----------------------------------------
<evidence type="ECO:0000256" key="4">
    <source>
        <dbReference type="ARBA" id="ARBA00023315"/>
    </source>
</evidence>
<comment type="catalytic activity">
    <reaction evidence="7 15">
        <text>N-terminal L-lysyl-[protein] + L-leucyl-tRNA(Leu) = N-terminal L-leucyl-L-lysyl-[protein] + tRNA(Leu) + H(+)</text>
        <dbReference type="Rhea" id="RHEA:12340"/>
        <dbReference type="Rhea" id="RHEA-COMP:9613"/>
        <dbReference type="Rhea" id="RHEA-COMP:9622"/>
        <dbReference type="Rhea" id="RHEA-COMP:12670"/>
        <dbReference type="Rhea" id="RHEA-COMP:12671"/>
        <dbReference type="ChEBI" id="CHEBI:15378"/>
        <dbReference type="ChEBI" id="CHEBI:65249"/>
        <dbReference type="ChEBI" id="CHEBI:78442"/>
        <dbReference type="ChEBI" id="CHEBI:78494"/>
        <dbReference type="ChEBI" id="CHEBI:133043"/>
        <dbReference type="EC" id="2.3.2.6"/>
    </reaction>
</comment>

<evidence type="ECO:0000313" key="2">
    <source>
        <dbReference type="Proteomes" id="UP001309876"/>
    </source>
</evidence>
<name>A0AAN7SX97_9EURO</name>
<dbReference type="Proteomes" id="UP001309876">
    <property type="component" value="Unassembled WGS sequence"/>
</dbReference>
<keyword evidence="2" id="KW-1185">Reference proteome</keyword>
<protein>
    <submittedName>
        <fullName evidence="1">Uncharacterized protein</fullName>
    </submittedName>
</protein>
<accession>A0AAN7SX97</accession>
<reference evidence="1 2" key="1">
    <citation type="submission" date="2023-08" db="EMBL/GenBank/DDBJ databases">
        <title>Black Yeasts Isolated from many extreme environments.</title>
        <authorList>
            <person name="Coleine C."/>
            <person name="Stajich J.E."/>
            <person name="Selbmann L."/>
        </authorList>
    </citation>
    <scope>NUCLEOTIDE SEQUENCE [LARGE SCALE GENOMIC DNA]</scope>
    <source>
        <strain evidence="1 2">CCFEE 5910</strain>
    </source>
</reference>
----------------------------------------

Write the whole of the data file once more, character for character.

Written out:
<evidence type="ECO:0000256" key="4">
    <source>
        <dbReference type="ARBA" id="ARBA00023315"/>
    </source>
</evidence>
<comment type="catalytic activity">
    <reaction evidence="7 15">
        <text>N-terminal L-lysyl-[protein] + L-leucyl-tRNA(Leu) = N-terminal L-leucyl-L-lysyl-[protein] + tRNA(Leu) + H(+)</text>
        <dbReference type="Rhea" id="RHEA:12340"/>
        <dbReference type="Rhea" id="RHEA-COMP:9613"/>
        <dbReference type="Rhea" id="RHEA-COMP:9622"/>
        <dbReference type="Rhea" id="RHEA-COMP:12670"/>
        <dbReference type="Rhea" id="RHEA-COMP:12671"/>
        <dbReference type="ChEBI" id="CHEBI:15378"/>
        <dbReference type="ChEBI" id="CHEBI:65249"/>
        <dbReference type="ChEBI" id="CHEBI:78442"/>
        <dbReference type="ChEBI" id="CHEBI:78494"/>
        <dbReference type="ChEBI" id="CHEBI:133043"/>
        <dbReference type="EC" id="2.3.2.6"/>
    </reaction>
</comment>

<evidence type="ECO:0000313" key="2">
    <source>
        <dbReference type="Proteomes" id="UP001309876"/>
    </source>
</evidence>
<name>A0AAN7SX97_9EURO</name>
<dbReference type="Proteomes" id="UP001309876">
    <property type="component" value="Unassembled WGS sequence"/>
</dbReference>
<keyword evidence="2" id="KW-1185">Reference proteome</keyword>
<protein>
    <submittedName>
        <fullName evidence="1">Uncharacterized protein</fullName>
    </submittedName>
</protein>
<accession>A0AAN7SX97</accession>
<reference evidence="1 2" key="1">
    <citation type="submission" date="2023-08" db="EMBL/GenBank/DDBJ databases">
        <title>Black Yeasts Isolated from many extreme environments.</title>
        <authorList>
            <person name="Coleine C."/>
            <person name="Stajich J.E."/>
            <person name="Selbmann L."/>
        </authorList>
    </citation>
    <scope>NUCLEOTIDE SEQUENCE [LARGE SCALE GENOMIC DNA]</scope>
    <source>
        <strain evidence="1 2">CCFEE 5910</strain>
    </source>
</reference>